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Environmental Liabilities and the Professions. Valerie Fogleman Partner and Head of Environmental Liability Group Barlow Lyde & Gilbert solicitors, London. Types of pollution liabilities remediation of current and future pollution incidents/offences

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environmental liabilities and the professions
Environmental Liabilities and the Professions

Valerie Fogleman

Partner and Head of Environmental Liability Group

Barlow Lyde & Gilbert

solicitors, London

slide2
Types of pollution liabilities
  • remediation of current and future pollution incidents/offences
  • remediation of historic pollution incidents
  • common law claims

Professions at risk

  • surveyors
  • accountants
  • solicitors
  • brokers
  • environmental consultants
remediation of current and future pollution incidents offences
Remediation of Current and Future Pollution Incidents/Offences

Unauthorised water pollution

Unlicensed disposal of waste

Pollution prevention and control

  • site condition survey
remediation of historic pollution incidents
Remediation of Historic Pollution Incidents

Part IIA of Environmental Protection Act 1990

  • remediation required whether or not contaminated land is to be developed
  • does not supersede planning regime
  • primarily administered by local authorities with Environment Agency or Scottish Environment Protection Agency for “special sites”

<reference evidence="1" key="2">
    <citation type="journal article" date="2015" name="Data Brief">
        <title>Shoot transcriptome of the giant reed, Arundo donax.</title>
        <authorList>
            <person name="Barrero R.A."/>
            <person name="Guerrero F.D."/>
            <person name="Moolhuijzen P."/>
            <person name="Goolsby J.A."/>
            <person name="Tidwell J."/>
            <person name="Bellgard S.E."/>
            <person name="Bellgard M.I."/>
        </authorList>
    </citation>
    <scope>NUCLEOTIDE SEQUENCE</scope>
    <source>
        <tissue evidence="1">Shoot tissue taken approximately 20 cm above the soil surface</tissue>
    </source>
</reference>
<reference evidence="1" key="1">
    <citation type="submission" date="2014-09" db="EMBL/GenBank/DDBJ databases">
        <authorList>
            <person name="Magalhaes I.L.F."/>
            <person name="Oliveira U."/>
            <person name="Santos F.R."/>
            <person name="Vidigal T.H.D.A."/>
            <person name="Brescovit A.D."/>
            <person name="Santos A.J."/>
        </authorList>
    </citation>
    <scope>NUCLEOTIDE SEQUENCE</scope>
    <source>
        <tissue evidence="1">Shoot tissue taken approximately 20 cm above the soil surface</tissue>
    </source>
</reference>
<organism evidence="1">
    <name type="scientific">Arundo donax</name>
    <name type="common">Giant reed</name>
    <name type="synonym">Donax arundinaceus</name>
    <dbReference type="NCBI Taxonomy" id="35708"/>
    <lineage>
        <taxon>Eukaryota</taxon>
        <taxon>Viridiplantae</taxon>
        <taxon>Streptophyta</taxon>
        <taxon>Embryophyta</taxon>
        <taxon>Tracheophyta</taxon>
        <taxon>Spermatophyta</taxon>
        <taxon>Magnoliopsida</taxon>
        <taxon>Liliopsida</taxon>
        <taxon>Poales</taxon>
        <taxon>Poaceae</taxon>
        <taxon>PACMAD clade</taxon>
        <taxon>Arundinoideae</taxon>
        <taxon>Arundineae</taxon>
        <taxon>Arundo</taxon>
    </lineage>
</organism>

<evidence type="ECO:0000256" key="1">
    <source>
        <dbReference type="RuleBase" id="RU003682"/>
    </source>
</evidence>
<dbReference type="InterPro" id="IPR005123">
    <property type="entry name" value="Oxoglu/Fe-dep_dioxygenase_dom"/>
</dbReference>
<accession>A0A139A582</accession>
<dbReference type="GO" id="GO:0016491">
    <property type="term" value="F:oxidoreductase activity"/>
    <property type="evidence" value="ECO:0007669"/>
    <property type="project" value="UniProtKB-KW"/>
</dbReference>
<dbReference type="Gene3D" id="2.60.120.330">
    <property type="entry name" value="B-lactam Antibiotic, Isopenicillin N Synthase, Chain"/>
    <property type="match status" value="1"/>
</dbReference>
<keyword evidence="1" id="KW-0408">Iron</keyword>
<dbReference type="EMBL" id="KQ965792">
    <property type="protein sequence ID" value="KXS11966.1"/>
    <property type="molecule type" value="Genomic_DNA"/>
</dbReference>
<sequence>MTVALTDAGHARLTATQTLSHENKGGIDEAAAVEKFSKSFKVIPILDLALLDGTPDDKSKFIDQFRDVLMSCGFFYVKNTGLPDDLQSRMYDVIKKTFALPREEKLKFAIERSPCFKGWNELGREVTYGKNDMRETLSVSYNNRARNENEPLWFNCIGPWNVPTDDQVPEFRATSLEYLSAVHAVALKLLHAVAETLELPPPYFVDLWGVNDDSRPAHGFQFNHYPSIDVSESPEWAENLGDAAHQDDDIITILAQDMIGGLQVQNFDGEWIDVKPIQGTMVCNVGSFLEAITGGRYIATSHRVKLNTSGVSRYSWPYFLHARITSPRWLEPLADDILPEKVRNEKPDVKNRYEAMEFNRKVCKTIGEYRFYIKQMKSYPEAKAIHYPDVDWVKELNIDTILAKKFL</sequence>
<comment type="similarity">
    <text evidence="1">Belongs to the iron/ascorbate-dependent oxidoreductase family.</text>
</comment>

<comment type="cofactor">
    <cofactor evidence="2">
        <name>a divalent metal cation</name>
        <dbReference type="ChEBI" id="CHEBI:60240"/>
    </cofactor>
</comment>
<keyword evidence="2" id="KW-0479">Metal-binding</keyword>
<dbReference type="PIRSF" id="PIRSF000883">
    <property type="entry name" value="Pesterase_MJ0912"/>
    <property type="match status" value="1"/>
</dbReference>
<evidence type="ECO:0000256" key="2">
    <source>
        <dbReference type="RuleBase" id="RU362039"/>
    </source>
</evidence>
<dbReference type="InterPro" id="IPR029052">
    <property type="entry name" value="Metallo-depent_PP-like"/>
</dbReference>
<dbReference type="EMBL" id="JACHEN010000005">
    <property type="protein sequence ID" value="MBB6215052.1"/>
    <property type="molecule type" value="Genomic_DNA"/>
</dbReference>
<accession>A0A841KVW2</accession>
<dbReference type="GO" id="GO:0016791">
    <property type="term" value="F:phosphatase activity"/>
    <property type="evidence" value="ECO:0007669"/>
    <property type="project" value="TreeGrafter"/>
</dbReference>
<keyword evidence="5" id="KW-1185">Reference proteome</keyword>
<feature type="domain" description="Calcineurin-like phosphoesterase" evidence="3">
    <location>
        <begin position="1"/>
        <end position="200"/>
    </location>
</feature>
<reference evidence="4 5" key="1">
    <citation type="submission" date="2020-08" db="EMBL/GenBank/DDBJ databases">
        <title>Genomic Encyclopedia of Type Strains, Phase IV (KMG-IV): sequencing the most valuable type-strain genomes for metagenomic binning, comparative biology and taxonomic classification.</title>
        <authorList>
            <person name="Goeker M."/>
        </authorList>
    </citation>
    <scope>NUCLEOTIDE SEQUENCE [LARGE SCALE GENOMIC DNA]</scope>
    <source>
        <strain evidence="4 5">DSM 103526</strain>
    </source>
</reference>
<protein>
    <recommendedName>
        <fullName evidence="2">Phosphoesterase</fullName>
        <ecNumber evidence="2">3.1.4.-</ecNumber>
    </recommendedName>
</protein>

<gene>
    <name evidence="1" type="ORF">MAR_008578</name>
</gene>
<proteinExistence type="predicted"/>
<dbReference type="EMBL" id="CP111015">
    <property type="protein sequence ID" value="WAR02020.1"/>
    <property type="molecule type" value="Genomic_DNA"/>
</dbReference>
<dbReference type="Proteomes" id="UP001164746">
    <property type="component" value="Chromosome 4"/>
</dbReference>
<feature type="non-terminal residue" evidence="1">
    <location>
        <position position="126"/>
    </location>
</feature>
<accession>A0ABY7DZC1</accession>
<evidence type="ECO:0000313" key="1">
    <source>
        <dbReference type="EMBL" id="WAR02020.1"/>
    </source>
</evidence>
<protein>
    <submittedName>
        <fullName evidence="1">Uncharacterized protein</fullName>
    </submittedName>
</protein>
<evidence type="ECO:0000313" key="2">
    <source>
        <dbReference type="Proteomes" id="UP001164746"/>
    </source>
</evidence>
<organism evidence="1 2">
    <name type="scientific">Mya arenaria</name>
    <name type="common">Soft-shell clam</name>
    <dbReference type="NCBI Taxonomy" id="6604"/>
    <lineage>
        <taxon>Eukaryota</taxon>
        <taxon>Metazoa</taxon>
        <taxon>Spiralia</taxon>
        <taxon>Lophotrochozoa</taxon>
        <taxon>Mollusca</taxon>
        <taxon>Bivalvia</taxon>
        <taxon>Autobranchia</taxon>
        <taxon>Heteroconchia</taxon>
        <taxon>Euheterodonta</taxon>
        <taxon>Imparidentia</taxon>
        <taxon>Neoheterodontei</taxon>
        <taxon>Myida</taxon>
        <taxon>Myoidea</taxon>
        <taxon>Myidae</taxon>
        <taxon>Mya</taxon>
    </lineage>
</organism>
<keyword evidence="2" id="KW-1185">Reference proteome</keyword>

• local authorities’ strategic plans for inspecting their areas: 1 July 2001 (England), 14 October 2001 (Scotland) and 1 October 2002 (Wales)
slide5
Local authorities must inspect their areas for “contaminated land”, that is, land which, because of substances in, on or under it:

“significant harm is being caused or there is a significant possibility of such harm being caused; or

pollution of controlled waters is being, or is likely to be, caused”

slide6
Pollutant linkage
  • source or potential pollutant
  • pathway
  • receptor or target (people, domestic and commercial animals and crops, wild animals subject to hunting and fishing rights, buildings, designated ecological areas and controlled waters)

Contaminated land + pollutant linkage = significant pollutant linkage

slide7
Risk assessments and remediation standard based on current and likely use of site not requiring planning permission
slide8
Identification of “liability group” of “appropriate persons” for each “significant pollutant linkage”

Class A persons: “caused or knowingly permitted the substances … by reason of which the contaminated land in question is [contaminated] land to be in, on or under that land”

slide9
Cause
  • strict liability

Knowingly permit presence of pollutant

  • knowledge
  • power
  • time
slide10
If Class A person not “found” after “reasonable inquiry”

Class B persons: “owner or occupier for the time being of the land in question” but only liable in respect of owned or occupied land

slide11